Thisbe and Pyramus talk and, even though Bottom confuses his words a little, it is clear that the two lovers have arranged to meet latter that night. They both leave.
The wall, its job finished, limps off.
As Theseus and the others are waiting for the next scene to start, they discuss the play.
Hippolyta thinks it is really very silly, but Theseus reminds her that, if she imagines it is as good as the actors think, it really is a good play.
Snug, dressed in an old, faded, yellow rug with a woollen tale pinned to it, and painted cats face, comes on and tells the watchers he is a lion and that they shouldn’t be afraid.
Again the play is interrupted by the Duke and the others talking and when ‘Moonshine’ tries to speak he can hardly get a word out because of the interruptions.
Eventually he gets very annoyed, shouts out his words, goes to the back of the stage and has a good sulk.
Thisbe comes in and is chased off by the lion, who gently takes out a pair of scissors and cuts a couple of slits into a shawl that Thisbe has ‘dropped’ as she fled. The lion looks at the audience, smiles very gently, picks up his tale and wanders off.
Pyramus enters looking for Thisbe, shakes hands with the moon, finds the shawl, makes a long loud speech about the wickedness of lions, and kills himself by sticking his wooden sword under his left armpit and falling on the floor.
The moon wanders off.
Thisbe comes back in, finds the dead body of Pyramus, gives a very sweet speech and kills herself with the same wooden sword. The beauty of her death is spoiled a little by Bottom holding on to the sword and trying to give Thisbe his dagger, but in the end she wins the battle and both lie dead on the stage.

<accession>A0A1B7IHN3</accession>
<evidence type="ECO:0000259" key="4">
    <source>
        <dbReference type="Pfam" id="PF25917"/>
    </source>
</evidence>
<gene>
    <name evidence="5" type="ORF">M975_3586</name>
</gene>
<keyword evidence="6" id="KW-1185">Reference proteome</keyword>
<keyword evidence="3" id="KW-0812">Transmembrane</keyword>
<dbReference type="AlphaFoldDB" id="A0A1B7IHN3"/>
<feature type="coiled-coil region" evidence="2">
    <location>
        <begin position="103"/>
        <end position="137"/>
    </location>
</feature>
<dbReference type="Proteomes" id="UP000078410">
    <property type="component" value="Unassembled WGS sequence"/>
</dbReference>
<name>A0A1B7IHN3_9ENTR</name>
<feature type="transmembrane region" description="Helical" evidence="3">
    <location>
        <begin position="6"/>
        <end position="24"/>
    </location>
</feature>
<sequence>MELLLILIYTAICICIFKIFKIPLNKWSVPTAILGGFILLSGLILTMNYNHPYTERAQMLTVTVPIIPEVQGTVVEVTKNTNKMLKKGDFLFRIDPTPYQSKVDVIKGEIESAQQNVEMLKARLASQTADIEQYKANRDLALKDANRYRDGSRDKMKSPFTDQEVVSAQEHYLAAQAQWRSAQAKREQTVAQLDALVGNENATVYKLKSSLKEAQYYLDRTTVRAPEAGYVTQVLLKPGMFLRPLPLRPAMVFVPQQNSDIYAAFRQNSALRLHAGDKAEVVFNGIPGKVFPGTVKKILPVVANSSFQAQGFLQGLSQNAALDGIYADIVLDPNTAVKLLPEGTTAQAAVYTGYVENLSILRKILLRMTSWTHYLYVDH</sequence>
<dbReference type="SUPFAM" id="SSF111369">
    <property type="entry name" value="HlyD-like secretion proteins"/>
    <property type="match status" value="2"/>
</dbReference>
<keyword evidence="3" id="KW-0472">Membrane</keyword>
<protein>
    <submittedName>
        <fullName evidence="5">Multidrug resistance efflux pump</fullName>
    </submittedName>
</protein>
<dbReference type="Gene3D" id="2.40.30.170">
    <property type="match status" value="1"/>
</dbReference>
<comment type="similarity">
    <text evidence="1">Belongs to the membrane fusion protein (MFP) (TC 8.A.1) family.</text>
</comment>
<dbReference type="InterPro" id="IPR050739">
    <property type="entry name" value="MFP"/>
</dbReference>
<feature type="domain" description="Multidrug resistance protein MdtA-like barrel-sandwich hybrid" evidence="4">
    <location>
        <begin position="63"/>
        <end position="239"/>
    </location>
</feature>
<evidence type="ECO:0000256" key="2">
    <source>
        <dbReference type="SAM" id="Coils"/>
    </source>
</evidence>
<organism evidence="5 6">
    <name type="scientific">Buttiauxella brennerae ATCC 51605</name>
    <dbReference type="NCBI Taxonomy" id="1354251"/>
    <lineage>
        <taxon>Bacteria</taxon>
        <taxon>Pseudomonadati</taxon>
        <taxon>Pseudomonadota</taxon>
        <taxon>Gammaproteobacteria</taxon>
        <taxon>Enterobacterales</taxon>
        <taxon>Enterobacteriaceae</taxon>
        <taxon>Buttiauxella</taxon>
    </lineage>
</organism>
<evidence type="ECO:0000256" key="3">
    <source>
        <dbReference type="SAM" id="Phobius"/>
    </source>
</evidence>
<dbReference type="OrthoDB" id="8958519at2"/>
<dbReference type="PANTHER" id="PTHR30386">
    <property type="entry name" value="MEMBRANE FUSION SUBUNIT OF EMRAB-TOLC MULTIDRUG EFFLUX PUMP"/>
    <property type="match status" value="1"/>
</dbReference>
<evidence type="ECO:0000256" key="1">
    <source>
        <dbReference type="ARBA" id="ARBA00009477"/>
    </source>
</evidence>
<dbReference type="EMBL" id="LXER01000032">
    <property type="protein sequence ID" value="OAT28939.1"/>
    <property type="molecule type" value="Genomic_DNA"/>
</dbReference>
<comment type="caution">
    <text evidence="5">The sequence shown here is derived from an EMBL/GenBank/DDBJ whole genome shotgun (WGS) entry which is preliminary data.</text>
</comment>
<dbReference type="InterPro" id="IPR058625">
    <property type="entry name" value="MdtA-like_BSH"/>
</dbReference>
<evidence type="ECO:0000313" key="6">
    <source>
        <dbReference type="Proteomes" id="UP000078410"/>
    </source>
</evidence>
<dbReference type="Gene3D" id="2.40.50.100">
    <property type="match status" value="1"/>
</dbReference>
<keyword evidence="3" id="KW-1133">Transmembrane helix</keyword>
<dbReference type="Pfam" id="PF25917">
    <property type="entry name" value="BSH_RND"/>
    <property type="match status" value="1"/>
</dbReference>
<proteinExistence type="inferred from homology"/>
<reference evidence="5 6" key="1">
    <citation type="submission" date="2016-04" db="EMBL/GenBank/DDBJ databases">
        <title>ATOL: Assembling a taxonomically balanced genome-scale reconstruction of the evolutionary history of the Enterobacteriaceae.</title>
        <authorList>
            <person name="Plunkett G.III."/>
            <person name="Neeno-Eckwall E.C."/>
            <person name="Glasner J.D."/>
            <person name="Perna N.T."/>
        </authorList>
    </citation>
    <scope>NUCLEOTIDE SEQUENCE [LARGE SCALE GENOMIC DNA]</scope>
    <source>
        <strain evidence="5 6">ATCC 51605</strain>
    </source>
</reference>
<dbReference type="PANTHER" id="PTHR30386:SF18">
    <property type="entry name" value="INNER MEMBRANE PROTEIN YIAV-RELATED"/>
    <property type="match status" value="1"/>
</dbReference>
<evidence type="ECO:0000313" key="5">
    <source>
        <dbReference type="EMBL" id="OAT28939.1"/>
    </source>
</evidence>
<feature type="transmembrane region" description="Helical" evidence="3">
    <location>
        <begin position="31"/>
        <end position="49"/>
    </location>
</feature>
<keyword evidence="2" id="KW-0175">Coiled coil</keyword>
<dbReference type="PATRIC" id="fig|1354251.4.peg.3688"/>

There is a bit of a pause and Theseus asks who is going to bury the two dead lovers – at which point Bottom leaps up and asks the Duke if he wants to hear some more words or watch a ‘Bergomask’: a funny dance.
The dance is chosen, and just as it ends, the bell on the clock tower in the palace chimes midnight.
The Duke orders everyone to bed – it is their wedding night after all, and time for the fairies to come out and play.
The stage darkens as the lights are put out, and an old man comes in backwards, sweeping the floor with long slow strokes of his broom.
He pauses, looks to the left and the right, turns to face the audience and lowers his hood – it is Puck, just checking the humans have gone to bed.
He talks of graves, and owls, death and darkness – then smiles, as the music of the stars we heard earlier fades in and Oberon and Titania, hand in hand, with a train of ‘fair ones’ sweep into the room.
Oberon and Titania, together - all powerful now their argument is ended – bless the house with a dance and then send their servants to bless each individual newly-wedded couple.
All disperse, leaving Puck alone on stage.
He comes right to the front of the stage, and talks to the audience – if you don’t like the play, he says, just imagine it was a dream. Nothing more, not important – just a dream.
But if you think it was entertaining, clap your hands and he will make sure you all have good luck in the future!
(Not totally happy with this one - but for now, 'tis done, 'tis done, 'tis done. Moving on to one of the Histories - Shakespeare's first written I think. )